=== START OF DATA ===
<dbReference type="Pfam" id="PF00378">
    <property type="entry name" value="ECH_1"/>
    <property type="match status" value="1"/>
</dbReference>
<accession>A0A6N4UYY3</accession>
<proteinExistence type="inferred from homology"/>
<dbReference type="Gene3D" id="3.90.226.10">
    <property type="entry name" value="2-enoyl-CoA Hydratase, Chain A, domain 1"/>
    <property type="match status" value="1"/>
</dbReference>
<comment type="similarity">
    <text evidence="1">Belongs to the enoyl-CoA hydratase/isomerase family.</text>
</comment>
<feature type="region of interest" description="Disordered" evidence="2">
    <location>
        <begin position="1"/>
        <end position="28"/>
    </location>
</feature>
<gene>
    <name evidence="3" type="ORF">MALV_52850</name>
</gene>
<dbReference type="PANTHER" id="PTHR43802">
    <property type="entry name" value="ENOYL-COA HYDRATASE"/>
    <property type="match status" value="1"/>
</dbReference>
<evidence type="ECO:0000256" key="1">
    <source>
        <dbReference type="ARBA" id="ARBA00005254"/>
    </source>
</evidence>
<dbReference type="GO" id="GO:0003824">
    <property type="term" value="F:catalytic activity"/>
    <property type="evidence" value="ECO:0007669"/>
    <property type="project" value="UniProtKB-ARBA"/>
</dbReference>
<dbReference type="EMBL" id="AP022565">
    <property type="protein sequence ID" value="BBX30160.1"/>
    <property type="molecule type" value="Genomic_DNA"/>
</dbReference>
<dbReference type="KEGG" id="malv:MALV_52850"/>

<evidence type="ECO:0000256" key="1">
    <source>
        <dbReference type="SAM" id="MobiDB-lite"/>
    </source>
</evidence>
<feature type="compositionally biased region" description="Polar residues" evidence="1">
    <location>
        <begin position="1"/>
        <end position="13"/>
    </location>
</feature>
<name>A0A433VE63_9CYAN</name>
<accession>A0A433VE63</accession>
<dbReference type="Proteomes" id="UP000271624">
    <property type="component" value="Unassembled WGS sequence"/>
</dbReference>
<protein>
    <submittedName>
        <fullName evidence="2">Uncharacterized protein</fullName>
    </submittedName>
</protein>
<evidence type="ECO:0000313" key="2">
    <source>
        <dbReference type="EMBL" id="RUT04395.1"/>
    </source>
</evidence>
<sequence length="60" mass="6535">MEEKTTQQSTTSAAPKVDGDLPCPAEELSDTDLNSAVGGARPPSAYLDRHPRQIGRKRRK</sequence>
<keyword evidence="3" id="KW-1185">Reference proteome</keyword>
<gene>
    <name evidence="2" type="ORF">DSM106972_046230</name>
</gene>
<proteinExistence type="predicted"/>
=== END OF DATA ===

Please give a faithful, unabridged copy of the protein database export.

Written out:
<dbReference type="Pfam" id="PF00378">
    <property type="entry name" value="ECH_1"/>
    <property type="match status" value="1"/>
</dbReference>
<accession>A0A6N4UYY3</accession>
<proteinExistence type="inferred from homology"/>
<dbReference type="Gene3D" id="3.90.226.10">
    <property type="entry name" value="2-enoyl-CoA Hydratase, Chain A, domain 1"/>
    <property type="match status" value="1"/>
</dbReference>
<comment type="similarity">
    <text evidence="1">Belongs to the enoyl-CoA hydratase/isomerase family.</text>
</comment>
<feature type="region of interest" description="Disordered" evidence="2">
    <location>
        <begin position="1"/>
        <end position="28"/>
    </location>
</feature>
<gene>
    <name evidence="3" type="ORF">MALV_52850</name>
</gene>
<dbReference type="PANTHER" id="PTHR43802">
    <property type="entry name" value="ENOYL-COA HYDRATASE"/>
    <property type="match status" value="1"/>
</dbReference>
<evidence type="ECO:0000256" key="1">
    <source>
        <dbReference type="ARBA" id="ARBA00005254"/>
    </source>
</evidence>
<dbReference type="GO" id="GO:0003824">
    <property type="term" value="F:catalytic activity"/>
    <property type="evidence" value="ECO:0007669"/>
    <property type="project" value="UniProtKB-ARBA"/>
</dbReference>
<dbReference type="EMBL" id="AP022565">
    <property type="protein sequence ID" value="BBX30160.1"/>
    <property type="molecule type" value="Genomic_DNA"/>
</dbReference>
<dbReference type="KEGG" id="malv:MALV_52850"/>

<evidence type="ECO:0000256" key="1">
    <source>
        <dbReference type="SAM" id="MobiDB-lite"/>
    </source>
</evidence>
<feature type="compositionally biased region" description="Polar residues" evidence="1">
    <location>
        <begin position="1"/>
        <end position="13"/>
    </location>
</feature>
<name>A0A433VE63_9CYAN</name>
<accession>A0A433VE63</accession>
<dbReference type="Proteomes" id="UP000271624">
    <property type="component" value="Unassembled WGS sequence"/>
</dbReference>
<protein>
    <submittedName>
        <fullName evidence="2">Uncharacterized protein</fullName>
    </submittedName>
</protein>
<evidence type="ECO:0000313" key="2">
    <source>
        <dbReference type="EMBL" id="RUT04395.1"/>
    </source>
</evidence>
<sequence length="60" mass="6535">MEEKTTQQSTTSAAPKVDGDLPCPAEELSDTDLNSAVGGARPPSAYLDRHPRQIGRKRRK</sequence>
<keyword evidence="3" id="KW-1185">Reference proteome</keyword>
<gene>
    <name evidence="2" type="ORF">DSM106972_046230</name>
</gene>
<proteinExistence type="predicted"/>